- The ratings for episode two of ‘Game Theory’ were bad, very bad.
- Bomani Jones’ new show on HBO appears to be struggling after two weeks.
- Be sure to check out more sports stories at BroBible here.
Bomani Jones has a new weekly show on HBO called ‘Game Theory.’ That may be news to you seeing as how not many people seem to be tuning in, therefore not many people are talking about it either.
Jones’ show premiered earlier this month airing directly after ‘Last Week Tonight With John Oliver’ a half-hour before midnight on the East Coast. Oliver’s program is the network’s highest-rated show, but viewers didn’t exactly stick around to catch the premiere of ‘Game Theory.’
According to ShowBuzzDaily, the first episode of the six-episode series garnered 153,000 viewers, which is a drastic dropoff from Oliver’s 664,000 viewers leading into the show.
As you would expect, the viewership for the second episode of ‘Game Theory’ was worse, much worse in fact.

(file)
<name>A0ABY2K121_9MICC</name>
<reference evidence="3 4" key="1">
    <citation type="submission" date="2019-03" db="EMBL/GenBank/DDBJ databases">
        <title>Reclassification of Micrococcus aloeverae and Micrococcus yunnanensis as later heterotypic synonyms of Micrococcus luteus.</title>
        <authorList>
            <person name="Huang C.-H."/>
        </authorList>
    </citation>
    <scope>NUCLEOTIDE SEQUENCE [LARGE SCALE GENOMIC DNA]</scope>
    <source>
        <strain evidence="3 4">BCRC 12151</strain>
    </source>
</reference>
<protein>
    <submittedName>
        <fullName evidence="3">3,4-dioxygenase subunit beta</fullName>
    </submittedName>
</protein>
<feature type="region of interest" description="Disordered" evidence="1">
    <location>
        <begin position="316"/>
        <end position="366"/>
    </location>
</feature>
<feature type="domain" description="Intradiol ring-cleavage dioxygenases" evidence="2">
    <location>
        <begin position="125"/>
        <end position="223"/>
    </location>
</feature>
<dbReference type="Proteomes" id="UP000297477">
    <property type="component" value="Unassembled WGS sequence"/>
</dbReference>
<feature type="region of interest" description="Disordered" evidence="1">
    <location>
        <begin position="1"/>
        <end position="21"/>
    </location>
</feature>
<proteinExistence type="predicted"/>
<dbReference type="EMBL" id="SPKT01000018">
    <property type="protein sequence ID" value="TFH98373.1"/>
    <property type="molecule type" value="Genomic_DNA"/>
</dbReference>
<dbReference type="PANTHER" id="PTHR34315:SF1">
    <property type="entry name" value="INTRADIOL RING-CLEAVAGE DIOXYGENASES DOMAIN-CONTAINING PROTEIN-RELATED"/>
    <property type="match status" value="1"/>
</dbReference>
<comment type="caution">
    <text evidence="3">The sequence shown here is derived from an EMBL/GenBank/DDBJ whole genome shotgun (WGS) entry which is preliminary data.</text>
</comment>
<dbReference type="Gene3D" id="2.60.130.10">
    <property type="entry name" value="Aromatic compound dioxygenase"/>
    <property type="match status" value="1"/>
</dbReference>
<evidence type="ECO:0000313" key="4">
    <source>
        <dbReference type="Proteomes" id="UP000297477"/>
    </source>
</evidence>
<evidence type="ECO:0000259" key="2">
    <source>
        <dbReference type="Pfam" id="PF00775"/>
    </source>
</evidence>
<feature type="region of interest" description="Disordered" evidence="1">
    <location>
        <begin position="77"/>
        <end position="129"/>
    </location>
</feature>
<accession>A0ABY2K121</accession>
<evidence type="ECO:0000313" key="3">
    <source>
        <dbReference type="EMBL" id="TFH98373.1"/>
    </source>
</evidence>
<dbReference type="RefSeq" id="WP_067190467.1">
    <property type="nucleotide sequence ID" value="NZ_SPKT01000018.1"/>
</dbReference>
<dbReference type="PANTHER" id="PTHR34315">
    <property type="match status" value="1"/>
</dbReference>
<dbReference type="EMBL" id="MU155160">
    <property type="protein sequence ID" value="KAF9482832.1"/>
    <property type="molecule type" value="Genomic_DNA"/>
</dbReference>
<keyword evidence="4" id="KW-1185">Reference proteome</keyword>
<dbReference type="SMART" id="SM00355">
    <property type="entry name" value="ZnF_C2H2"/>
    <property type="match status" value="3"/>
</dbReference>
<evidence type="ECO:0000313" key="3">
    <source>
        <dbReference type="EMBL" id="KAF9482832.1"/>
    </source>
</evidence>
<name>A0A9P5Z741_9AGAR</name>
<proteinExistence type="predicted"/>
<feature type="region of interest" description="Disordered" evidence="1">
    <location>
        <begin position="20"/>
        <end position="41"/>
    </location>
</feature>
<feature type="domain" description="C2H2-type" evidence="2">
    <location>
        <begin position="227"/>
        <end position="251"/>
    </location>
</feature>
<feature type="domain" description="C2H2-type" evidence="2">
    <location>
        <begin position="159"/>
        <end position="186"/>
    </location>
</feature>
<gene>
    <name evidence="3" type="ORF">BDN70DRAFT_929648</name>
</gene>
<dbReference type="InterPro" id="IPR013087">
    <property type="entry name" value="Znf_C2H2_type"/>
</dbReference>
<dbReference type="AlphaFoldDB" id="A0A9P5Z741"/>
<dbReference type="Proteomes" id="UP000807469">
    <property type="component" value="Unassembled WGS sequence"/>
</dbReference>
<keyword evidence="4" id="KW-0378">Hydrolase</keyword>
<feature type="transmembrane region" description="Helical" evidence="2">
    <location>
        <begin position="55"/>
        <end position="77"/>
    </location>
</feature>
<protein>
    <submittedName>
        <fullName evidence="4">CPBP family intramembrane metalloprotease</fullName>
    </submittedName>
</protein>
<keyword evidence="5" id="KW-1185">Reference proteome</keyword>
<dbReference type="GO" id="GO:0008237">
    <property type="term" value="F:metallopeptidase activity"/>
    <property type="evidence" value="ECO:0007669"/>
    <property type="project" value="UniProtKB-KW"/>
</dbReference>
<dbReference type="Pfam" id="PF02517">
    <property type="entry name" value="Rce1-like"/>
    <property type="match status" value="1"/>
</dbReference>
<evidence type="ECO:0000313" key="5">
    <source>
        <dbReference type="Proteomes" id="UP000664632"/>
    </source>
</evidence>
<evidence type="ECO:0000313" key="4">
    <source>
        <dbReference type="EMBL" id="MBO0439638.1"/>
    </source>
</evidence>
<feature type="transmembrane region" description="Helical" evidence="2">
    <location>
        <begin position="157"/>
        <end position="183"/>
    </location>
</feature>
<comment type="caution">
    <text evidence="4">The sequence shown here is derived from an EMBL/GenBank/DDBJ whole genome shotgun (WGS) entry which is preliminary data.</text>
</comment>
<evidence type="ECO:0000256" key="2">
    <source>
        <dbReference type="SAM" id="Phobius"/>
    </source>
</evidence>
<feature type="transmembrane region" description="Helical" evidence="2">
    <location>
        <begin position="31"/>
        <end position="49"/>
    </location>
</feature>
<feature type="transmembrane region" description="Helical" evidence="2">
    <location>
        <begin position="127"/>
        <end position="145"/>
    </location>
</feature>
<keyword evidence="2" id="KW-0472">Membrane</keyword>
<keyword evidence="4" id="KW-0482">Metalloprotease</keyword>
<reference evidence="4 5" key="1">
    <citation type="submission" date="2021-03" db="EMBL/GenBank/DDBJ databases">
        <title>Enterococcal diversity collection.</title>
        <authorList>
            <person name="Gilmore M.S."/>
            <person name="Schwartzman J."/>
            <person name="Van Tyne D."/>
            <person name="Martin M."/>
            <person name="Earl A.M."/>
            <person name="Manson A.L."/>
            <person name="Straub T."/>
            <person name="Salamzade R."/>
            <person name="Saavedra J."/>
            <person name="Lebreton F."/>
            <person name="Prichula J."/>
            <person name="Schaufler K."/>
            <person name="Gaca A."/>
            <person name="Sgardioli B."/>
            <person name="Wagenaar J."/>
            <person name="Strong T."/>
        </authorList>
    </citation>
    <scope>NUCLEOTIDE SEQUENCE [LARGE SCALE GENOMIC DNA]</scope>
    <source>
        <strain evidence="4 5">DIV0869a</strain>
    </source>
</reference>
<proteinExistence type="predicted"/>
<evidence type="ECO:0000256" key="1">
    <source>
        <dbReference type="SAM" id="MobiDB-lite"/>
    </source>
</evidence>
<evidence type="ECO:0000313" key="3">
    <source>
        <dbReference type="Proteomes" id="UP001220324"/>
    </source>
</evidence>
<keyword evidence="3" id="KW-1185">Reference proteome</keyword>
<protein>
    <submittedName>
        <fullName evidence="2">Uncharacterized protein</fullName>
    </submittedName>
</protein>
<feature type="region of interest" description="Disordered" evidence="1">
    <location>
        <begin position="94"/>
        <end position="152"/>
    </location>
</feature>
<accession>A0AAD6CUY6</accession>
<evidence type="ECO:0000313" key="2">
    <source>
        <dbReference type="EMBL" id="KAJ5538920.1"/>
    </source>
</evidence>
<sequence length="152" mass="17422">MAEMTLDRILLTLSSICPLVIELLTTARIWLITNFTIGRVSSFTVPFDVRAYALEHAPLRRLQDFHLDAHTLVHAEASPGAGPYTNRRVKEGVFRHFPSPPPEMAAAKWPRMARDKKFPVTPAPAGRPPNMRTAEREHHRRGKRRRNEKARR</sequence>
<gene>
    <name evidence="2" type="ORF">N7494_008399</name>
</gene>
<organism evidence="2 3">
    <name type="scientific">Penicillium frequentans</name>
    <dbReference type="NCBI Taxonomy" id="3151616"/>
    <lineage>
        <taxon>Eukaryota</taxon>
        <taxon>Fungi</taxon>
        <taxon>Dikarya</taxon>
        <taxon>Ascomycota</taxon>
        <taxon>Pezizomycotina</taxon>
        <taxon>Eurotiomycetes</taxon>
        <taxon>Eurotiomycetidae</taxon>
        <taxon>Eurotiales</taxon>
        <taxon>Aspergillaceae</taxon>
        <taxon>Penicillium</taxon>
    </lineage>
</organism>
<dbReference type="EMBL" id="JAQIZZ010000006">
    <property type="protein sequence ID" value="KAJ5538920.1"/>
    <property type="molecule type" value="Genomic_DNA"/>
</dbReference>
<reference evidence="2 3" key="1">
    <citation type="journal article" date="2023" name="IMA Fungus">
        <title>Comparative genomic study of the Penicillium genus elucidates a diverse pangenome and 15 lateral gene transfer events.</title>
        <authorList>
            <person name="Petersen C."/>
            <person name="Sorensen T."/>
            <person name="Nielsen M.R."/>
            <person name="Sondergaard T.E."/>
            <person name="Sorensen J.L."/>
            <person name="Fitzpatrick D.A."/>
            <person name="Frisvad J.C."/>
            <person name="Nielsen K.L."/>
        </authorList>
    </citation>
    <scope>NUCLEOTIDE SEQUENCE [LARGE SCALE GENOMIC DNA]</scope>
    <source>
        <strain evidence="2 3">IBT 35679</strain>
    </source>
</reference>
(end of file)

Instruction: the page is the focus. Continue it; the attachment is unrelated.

The ratings were so low for the second episode that they didn’t even register on the top 150 daily cable programs chart.
According to Nielsen data obtained by Outkick’s Bobby Burack, just 44,000 viewers tuned in for episode two of the show.
Per the Top 150 daily chart, “paid programming” on CNBC outperformed ‘Game Theory’ on Sunday night, as did “Weekend Express” on HLN.
Bomani Jones’ Other Short-Lived Endeavors
Jones, still employed by ESPN, has had successful, albeit short runs at the worldwide leader in sports, but lost steam in each of his most notable endeavors.
Back in 2017 his ESPN radio show ‘The Right Time With Bomani Jones’ ceased airing daily after debuting two years prior. The show was pushed to being a podcast after it reportedly lost 90 affiliates and recorded the lowest ratings in ESPN radio history.
The next year, Jones joined up with Pablo Torre to co-host ‘High Noon’ on ESPN, which was canceled in 2020.
The numbers certainly point toward ‘Game Theory’ only lasting one season.
HBO canceled Bill Simmons’ show ‘Any Given Wednesday’ after one season back in 2016, and it averaged 200,000 viewers.